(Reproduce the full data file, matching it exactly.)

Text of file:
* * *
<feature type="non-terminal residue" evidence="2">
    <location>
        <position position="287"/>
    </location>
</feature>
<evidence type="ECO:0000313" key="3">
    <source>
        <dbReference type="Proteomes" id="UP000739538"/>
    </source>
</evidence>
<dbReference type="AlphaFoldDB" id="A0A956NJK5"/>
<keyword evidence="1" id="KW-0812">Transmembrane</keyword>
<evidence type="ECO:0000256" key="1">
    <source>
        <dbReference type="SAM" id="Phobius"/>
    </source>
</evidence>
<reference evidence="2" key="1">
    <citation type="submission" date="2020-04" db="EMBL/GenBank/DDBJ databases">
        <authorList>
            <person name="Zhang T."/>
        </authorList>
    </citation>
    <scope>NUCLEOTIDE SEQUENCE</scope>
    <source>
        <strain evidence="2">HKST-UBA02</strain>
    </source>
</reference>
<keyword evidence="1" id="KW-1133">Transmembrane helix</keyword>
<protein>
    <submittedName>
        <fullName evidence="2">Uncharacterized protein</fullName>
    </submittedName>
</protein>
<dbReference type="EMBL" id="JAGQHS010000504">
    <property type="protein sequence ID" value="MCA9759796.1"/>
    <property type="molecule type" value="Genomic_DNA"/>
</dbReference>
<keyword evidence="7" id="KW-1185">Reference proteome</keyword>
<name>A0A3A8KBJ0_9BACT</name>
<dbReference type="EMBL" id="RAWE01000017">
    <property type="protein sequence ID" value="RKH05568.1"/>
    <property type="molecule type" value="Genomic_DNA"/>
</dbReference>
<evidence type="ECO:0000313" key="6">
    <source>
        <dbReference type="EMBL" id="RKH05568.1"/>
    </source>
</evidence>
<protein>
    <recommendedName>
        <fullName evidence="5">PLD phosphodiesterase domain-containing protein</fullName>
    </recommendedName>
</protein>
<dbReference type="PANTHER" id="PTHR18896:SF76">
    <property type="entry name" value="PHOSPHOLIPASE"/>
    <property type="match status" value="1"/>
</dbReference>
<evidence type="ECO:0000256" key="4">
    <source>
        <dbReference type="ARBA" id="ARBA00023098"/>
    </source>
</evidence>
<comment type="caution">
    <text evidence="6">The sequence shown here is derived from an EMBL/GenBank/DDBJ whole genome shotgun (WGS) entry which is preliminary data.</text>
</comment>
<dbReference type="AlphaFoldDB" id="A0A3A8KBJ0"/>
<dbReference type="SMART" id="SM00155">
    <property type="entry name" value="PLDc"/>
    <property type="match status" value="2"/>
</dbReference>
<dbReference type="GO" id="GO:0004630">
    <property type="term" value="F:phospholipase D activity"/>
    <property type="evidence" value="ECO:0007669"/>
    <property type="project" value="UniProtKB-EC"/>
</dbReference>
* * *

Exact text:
<feature type="non-terminal residue" evidence="2">
    <location>
        <position position="287"/>
    </location>
</feature>
<evidence type="ECO:0000313" key="3">
    <source>
        <dbReference type="Proteomes" id="UP000739538"/>
    </source>
</evidence>
<dbReference type="AlphaFoldDB" id="A0A956NJK5"/>
<keyword evidence="1" id="KW-0812">Transmembrane</keyword>
<evidence type="ECO:0000256" key="1">
    <source>
        <dbReference type="SAM" id="Phobius"/>
    </source>
</evidence>
<reference evidence="2" key="1">
    <citation type="submission" date="2020-04" db="EMBL/GenBank/DDBJ databases">
        <authorList>
            <person name="Zhang T."/>
        </authorList>
    </citation>
    <scope>NUCLEOTIDE SEQUENCE</scope>
    <source>
        <strain evidence="2">HKST-UBA02</strain>
    </source>
</reference>
<keyword evidence="1" id="KW-1133">Transmembrane helix</keyword>
<protein>
    <submittedName>
        <fullName evidence="2">Uncharacterized protein</fullName>
    </submittedName>
</protein>
<dbReference type="EMBL" id="JAGQHS010000504">
    <property type="protein sequence ID" value="MCA9759796.1"/>
    <property type="molecule type" value="Genomic_DNA"/>
</dbReference>
<keyword evidence="7" id="KW-1185">Reference proteome</keyword>
<name>A0A3A8KBJ0_9BACT</name>
<dbReference type="EMBL" id="RAWE01000017">
    <property type="protein sequence ID" value="RKH05568.1"/>
    <property type="molecule type" value="Genomic_DNA"/>
</dbReference>
<evidence type="ECO:0000313" key="6">
    <source>
        <dbReference type="EMBL" id="RKH05568.1"/>
    </source>
</evidence>
<protein>
    <recommendedName>
        <fullName evidence="5">PLD phosphodiesterase domain-containing protein</fullName>
    </recommendedName>
</protein>
<dbReference type="PANTHER" id="PTHR18896:SF76">
    <property type="entry name" value="PHOSPHOLIPASE"/>
    <property type="match status" value="1"/>
</dbReference>
<evidence type="ECO:0000256" key="4">
    <source>
        <dbReference type="ARBA" id="ARBA00023098"/>
    </source>
</evidence>
<comment type="caution">
    <text evidence="6">The sequence shown here is derived from an EMBL/GenBank/DDBJ whole genome shotgun (WGS) entry which is preliminary data.</text>
</comment>
<dbReference type="AlphaFoldDB" id="A0A3A8KBJ0"/>
<dbReference type="SMART" id="SM00155">
    <property type="entry name" value="PLDc"/>
    <property type="match status" value="2"/>
</dbReference>
<dbReference type="GO" id="GO:0004630">
    <property type="term" value="F:phospholipase D activity"/>
    <property type="evidence" value="ECO:0007669"/>
    <property type="project" value="UniProtKB-EC"/>
</dbReference>